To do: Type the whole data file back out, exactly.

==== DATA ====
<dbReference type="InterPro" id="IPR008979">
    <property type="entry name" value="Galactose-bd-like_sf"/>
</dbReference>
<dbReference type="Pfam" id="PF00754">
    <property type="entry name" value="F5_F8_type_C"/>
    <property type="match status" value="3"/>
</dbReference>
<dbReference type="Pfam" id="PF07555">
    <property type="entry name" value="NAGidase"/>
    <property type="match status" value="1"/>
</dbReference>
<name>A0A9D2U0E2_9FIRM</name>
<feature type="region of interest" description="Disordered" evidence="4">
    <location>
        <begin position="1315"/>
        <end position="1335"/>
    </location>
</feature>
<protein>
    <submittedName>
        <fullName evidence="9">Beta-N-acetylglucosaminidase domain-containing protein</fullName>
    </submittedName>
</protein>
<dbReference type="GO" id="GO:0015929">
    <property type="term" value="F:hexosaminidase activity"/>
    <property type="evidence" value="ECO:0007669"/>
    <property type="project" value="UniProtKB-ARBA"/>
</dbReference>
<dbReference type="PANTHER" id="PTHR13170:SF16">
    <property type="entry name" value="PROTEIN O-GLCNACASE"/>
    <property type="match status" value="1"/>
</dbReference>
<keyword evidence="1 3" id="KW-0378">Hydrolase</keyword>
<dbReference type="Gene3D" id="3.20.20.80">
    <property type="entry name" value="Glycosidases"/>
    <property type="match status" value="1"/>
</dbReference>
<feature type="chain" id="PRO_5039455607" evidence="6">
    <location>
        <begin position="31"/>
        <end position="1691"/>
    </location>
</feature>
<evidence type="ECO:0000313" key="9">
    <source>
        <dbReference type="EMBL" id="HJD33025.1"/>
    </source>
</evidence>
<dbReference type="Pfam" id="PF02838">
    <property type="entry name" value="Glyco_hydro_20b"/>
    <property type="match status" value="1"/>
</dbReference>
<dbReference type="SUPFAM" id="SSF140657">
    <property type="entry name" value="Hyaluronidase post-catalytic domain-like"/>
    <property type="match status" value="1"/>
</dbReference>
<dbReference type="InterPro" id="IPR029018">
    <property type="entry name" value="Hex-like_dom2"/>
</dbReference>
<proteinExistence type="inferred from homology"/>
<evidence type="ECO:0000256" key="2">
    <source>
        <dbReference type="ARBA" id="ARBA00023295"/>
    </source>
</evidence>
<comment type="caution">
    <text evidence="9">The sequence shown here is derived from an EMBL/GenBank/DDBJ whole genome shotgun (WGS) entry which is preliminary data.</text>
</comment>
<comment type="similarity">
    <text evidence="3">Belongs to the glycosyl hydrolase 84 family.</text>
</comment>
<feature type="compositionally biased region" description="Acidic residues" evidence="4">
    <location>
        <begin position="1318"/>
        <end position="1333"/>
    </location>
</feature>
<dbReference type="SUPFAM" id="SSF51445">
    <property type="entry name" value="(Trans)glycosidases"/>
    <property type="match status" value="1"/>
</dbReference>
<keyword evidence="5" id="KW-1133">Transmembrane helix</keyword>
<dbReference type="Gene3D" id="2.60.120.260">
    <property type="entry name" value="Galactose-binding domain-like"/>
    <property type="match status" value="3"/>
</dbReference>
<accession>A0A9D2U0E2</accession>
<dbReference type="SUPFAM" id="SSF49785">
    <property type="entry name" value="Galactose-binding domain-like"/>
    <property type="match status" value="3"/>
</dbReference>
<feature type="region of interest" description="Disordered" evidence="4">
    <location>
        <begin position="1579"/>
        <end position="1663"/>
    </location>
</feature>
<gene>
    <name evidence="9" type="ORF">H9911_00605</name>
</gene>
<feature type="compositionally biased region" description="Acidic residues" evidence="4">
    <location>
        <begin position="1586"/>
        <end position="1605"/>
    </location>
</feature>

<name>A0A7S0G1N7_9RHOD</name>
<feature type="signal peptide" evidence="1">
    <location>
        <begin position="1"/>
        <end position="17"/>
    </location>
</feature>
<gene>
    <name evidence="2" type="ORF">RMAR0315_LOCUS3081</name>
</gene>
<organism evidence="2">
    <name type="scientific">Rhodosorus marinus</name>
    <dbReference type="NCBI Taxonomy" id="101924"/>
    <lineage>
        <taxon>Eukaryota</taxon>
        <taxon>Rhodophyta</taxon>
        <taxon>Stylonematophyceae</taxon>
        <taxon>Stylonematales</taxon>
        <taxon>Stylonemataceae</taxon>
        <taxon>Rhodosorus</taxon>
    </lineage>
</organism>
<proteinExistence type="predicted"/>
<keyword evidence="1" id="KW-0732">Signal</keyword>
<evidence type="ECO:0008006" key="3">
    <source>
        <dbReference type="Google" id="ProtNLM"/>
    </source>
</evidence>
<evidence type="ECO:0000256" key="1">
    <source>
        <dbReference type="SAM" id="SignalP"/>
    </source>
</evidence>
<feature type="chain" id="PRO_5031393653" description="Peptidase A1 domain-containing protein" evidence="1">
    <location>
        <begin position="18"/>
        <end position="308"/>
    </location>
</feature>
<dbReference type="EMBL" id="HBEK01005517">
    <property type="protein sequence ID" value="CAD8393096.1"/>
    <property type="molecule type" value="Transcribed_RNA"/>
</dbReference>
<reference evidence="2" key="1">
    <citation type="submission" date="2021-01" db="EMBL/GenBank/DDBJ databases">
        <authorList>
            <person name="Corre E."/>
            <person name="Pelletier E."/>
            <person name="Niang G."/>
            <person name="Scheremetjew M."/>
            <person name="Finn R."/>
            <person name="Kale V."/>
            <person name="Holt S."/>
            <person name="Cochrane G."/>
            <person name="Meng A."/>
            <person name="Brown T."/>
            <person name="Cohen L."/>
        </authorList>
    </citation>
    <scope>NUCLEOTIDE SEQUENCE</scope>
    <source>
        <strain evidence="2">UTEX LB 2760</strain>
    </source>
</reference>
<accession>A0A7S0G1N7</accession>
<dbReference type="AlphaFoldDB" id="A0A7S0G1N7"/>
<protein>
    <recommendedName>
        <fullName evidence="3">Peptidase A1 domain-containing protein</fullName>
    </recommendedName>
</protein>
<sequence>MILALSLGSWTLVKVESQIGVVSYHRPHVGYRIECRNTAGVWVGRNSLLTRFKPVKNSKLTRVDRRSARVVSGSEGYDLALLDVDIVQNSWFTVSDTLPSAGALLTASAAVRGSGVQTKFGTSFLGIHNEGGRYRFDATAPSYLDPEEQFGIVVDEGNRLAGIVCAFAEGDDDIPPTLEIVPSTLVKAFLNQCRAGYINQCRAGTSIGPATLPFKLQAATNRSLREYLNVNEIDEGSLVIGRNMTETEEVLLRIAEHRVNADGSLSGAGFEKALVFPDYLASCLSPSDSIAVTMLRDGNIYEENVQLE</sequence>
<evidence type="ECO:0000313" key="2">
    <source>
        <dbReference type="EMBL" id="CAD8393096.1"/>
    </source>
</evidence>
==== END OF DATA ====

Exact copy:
<dbReference type="InterPro" id="IPR008979">
    <property type="entry name" value="Galactose-bd-like_sf"/>
</dbReference>
<dbReference type="Pfam" id="PF00754">
    <property type="entry name" value="F5_F8_type_C"/>
    <property type="match status" value="3"/>
</dbReference>
<dbReference type="Pfam" id="PF07555">
    <property type="entry name" value="NAGidase"/>
    <property type="match status" value="1"/>
</dbReference>
<name>A0A9D2U0E2_9FIRM</name>
<feature type="region of interest" description="Disordered" evidence="4">
    <location>
        <begin position="1315"/>
        <end position="1335"/>
    </location>
</feature>
<protein>
    <submittedName>
        <fullName evidence="9">Beta-N-acetylglucosaminidase domain-containing protein</fullName>
    </submittedName>
</protein>
<dbReference type="GO" id="GO:0015929">
    <property type="term" value="F:hexosaminidase activity"/>
    <property type="evidence" value="ECO:0007669"/>
    <property type="project" value="UniProtKB-ARBA"/>
</dbReference>
<dbReference type="PANTHER" id="PTHR13170:SF16">
    <property type="entry name" value="PROTEIN O-GLCNACASE"/>
    <property type="match status" value="1"/>
</dbReference>
<keyword evidence="1 3" id="KW-0378">Hydrolase</keyword>
<dbReference type="Gene3D" id="3.20.20.80">
    <property type="entry name" value="Glycosidases"/>
    <property type="match status" value="1"/>
</dbReference>
<feature type="chain" id="PRO_5039455607" evidence="6">
    <location>
        <begin position="31"/>
        <end position="1691"/>
    </location>
</feature>
<evidence type="ECO:0000313" key="9">
    <source>
        <dbReference type="EMBL" id="HJD33025.1"/>
    </source>
</evidence>
<dbReference type="Pfam" id="PF02838">
    <property type="entry name" value="Glyco_hydro_20b"/>
    <property type="match status" value="1"/>
</dbReference>
<dbReference type="SUPFAM" id="SSF140657">
    <property type="entry name" value="Hyaluronidase post-catalytic domain-like"/>
    <property type="match status" value="1"/>
</dbReference>
<dbReference type="InterPro" id="IPR029018">
    <property type="entry name" value="Hex-like_dom2"/>
</dbReference>
<proteinExistence type="inferred from homology"/>
<evidence type="ECO:0000256" key="2">
    <source>
        <dbReference type="ARBA" id="ARBA00023295"/>
    </source>
</evidence>
<comment type="caution">
    <text evidence="9">The sequence shown here is derived from an EMBL/GenBank/DDBJ whole genome shotgun (WGS) entry which is preliminary data.</text>
</comment>
<comment type="similarity">
    <text evidence="3">Belongs to the glycosyl hydrolase 84 family.</text>
</comment>
<feature type="compositionally biased region" description="Acidic residues" evidence="4">
    <location>
        <begin position="1318"/>
        <end position="1333"/>
    </location>
</feature>
<dbReference type="SUPFAM" id="SSF51445">
    <property type="entry name" value="(Trans)glycosidases"/>
    <property type="match status" value="1"/>
</dbReference>
<keyword evidence="5" id="KW-1133">Transmembrane helix</keyword>
<dbReference type="Gene3D" id="2.60.120.260">
    <property type="entry name" value="Galactose-binding domain-like"/>
    <property type="match status" value="3"/>
</dbReference>
<accession>A0A9D2U0E2</accession>
<dbReference type="SUPFAM" id="SSF49785">
    <property type="entry name" value="Galactose-binding domain-like"/>
    <property type="match status" value="3"/>
</dbReference>
<feature type="region of interest" description="Disordered" evidence="4">
    <location>
        <begin position="1579"/>
        <end position="1663"/>
    </location>
</feature>
<gene>
    <name evidence="9" type="ORF">H9911_00605</name>
</gene>
<feature type="compositionally biased region" description="Acidic residues" evidence="4">
    <location>
        <begin position="1586"/>
        <end position="1605"/>
    </location>
</feature>

<name>A0A7S0G1N7_9RHOD</name>
<feature type="signal peptide" evidence="1">
    <location>
        <begin position="1"/>
        <end position="17"/>
    </location>
</feature>
<gene>
    <name evidence="2" type="ORF">RMAR0315_LOCUS3081</name>
</gene>
<organism evidence="2">
    <name type="scientific">Rhodosorus marinus</name>
    <dbReference type="NCBI Taxonomy" id="101924"/>
    <lineage>
        <taxon>Eukaryota</taxon>
        <taxon>Rhodophyta</taxon>
        <taxon>Stylonematophyceae</taxon>
        <taxon>Stylonematales</taxon>
        <taxon>Stylonemataceae</taxon>
        <taxon>Rhodosorus</taxon>
    </lineage>
</organism>
<proteinExistence type="predicted"/>
<keyword evidence="1" id="KW-0732">Signal</keyword>
<evidence type="ECO:0008006" key="3">
    <source>
        <dbReference type="Google" id="ProtNLM"/>
    </source>
</evidence>
<evidence type="ECO:0000256" key="1">
    <source>
        <dbReference type="SAM" id="SignalP"/>
    </source>
</evidence>
<feature type="chain" id="PRO_5031393653" description="Peptidase A1 domain-containing protein" evidence="1">
    <location>
        <begin position="18"/>
        <end position="308"/>
    </location>
</feature>
<dbReference type="EMBL" id="HBEK01005517">
    <property type="protein sequence ID" value="CAD8393096.1"/>
    <property type="molecule type" value="Transcribed_RNA"/>
</dbReference>
<reference evidence="2" key="1">
    <citation type="submission" date="2021-01" db="EMBL/GenBank/DDBJ databases">
        <authorList>
            <person name="Corre E."/>
            <person name="Pelletier E."/>
            <person name="Niang G."/>
            <person name="Scheremetjew M."/>
            <person name="Finn R."/>
            <person name="Kale V."/>
            <person name="Holt S."/>
            <person name="Cochrane G."/>
            <person name="Meng A."/>
            <person name="Brown T."/>
            <person name="Cohen L."/>
        </authorList>
    </citation>
    <scope>NUCLEOTIDE SEQUENCE</scope>
    <source>
        <strain evidence="2">UTEX LB 2760</strain>
    </source>
</reference>
<accession>A0A7S0G1N7</accession>
<dbReference type="AlphaFoldDB" id="A0A7S0G1N7"/>
<protein>
    <recommendedName>
        <fullName evidence="3">Peptidase A1 domain-containing protein</fullName>
    </recommendedName>
</protein>
<sequence>MILALSLGSWTLVKVESQIGVVSYHRPHVGYRIECRNTAGVWVGRNSLLTRFKPVKNSKLTRVDRRSARVVSGSEGYDLALLDVDIVQNSWFTVSDTLPSAGALLTASAAVRGSGVQTKFGTSFLGIHNEGGRYRFDATAPSYLDPEEQFGIVVDEGNRLAGIVCAFAEGDDDIPPTLEIVPSTLVKAFLNQCRAGYINQCRAGTSIGPATLPFKLQAATNRSLREYLNVNEIDEGSLVIGRNMTETEEVLLRIAEHRVNADGSLSGAGFEKALVFPDYLASCLSPSDSIAVTMLRDGNIYEENVQLE</sequence>
<evidence type="ECO:0000313" key="2">
    <source>
        <dbReference type="EMBL" id="CAD8393096.1"/>
    </source>
</evidence>